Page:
The Dangers Faced by Registered Voters after Massive COMELEC Hacking

A group of hackers were able to ‘easily’ penetrate the website of the government agency responsible for gathering, maintaining, and securing the data of millions of registered voters in the Philippines.

But aside from simply bragging about the massive hack on social media and defacing the landing page of the Commission on Elections (COMELEC), the hackers also shared information from the database through a website which, as of press time, has already been taken down (possibly by the authorities).

Here’s a cached copy by Google of the landing page of the site used by the hackers to share sensitive/personal information of registered voters in the Philippines:


Now, a lot of people do not really have any idea what’s so scary about this hacking incident since we have all heard a lot of news about some groups hacking various websites in the past, threatening to share the site’s database to the public. After all, such information are often only useful for IT experts and other hackers, anyway, since we don’t really know what to do with these data.

But the COMELEC hack is different because personal information of millions of voters have been compromised – and the hackers shared the hacked database on the internet, too!

This is VERY SERIOUS, guys! Because there are a lot of things that people with ill intentions can do using the data from the COMELEC hack!

Identity Theft

A lot of us might not be surprised when in some near future, someone would be posing on Facebook or other social media sites as us – and they would even have correct information like our complete name, birthday, spouse, and home address!

While that might sound a bit funny, it would be quite serious if that poser engages in malicious/evil acts on social media and the internet under the stolen identity! For example, there have been reports in the past of posers gaining romantic partners on the internet, then, extorting money from these fake ‘fiancés’ who later realized they were scammed.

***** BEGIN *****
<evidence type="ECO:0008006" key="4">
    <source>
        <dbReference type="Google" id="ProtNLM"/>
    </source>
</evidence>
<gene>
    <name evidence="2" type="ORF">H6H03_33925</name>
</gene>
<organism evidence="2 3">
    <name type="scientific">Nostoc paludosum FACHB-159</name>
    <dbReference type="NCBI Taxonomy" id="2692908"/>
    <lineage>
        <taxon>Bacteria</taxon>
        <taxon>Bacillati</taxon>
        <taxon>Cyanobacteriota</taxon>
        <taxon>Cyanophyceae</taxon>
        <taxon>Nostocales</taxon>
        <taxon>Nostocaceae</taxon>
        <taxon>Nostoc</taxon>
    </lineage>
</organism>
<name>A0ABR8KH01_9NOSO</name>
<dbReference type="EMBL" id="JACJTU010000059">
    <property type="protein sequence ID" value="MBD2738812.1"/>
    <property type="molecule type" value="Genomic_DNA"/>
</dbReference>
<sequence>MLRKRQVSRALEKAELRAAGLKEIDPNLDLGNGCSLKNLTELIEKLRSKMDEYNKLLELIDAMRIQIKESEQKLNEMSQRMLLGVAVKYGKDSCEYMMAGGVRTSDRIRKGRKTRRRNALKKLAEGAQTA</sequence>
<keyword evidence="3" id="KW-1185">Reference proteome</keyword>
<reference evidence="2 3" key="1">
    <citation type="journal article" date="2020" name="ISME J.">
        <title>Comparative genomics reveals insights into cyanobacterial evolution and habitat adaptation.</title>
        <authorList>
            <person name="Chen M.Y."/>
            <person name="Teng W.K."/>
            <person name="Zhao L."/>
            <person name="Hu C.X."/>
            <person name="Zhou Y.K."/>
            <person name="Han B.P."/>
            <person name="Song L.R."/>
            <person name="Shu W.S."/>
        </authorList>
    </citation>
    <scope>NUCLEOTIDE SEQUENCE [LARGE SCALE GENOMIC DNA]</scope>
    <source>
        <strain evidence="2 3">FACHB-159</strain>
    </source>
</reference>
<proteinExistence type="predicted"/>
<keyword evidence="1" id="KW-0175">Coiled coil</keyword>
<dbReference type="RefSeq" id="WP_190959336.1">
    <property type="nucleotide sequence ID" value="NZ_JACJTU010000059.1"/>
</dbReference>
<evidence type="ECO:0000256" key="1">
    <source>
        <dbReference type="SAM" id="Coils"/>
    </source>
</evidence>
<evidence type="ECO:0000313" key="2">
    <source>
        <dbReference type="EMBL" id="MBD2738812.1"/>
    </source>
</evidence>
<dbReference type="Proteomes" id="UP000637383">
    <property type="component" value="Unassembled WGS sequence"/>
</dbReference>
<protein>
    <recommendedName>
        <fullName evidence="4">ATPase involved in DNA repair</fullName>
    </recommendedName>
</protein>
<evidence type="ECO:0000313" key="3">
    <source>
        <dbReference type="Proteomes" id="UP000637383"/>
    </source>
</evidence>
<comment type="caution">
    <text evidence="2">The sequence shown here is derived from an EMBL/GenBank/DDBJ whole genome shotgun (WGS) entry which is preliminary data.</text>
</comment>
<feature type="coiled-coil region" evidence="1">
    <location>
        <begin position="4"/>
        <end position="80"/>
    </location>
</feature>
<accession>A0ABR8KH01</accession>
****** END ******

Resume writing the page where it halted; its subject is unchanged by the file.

Major Financial Identity Theft

It is common knowledge that one can easily obtain fake but authentic-looking ID cards at Recto.

Now, if scrupulous individuals have obtained data from the COMELEC hack (which includes not just voters’ full names but other important information such as home address, birthday, and possibly their maiden names and their mothers’ maiden names), then someone could make these fake IDs and pose as this person and do a lot of crazy stuff!

Someone could open a credit card, get a checking account and issue checks, obtain high-end phone units from service providers, or even get car loans (vehicle down payments are so cheap these days!) under your name – and you would have no idea until it is too late and these financial institutions are already going after you to pay the money you supposedly owe them.


Do you think that is not possible? Well, do you remember that public school teacher who incurred debts amounting to Php800,000 ($17,100) after sharing his PRC ID on Facebook? Such could also happen to just about anyone of the registered voters whose data were shared by the hackers on the web!

Criminal Identity Theft

Aside from identity theft for financial gains, it is quite scary to consider that criminals could use your name as alias when they are apprehended by the police for some crime they committed – and unsuspecting victims will be shocked to find out they have a standing arrest warrant for a crime they had never committed!

More Troubles

There could be a whole lot of other troubles that could happen to anyone of us after the COMELEC database was leaked to the public.

While it is possible, of course, to prove in court that you did not commit these crimes or take out those loans, etc., victims will surely be spending their own time and money to win the case. With the current justice system in the country, it would possibly take years before we can prove our innocence in court!

This could mean that those who do not have money to pay for bail will languish in jail and be forced to pay ‘their’ debts even if they hadn’t seen even a single peso of that loan!

This is really terrible!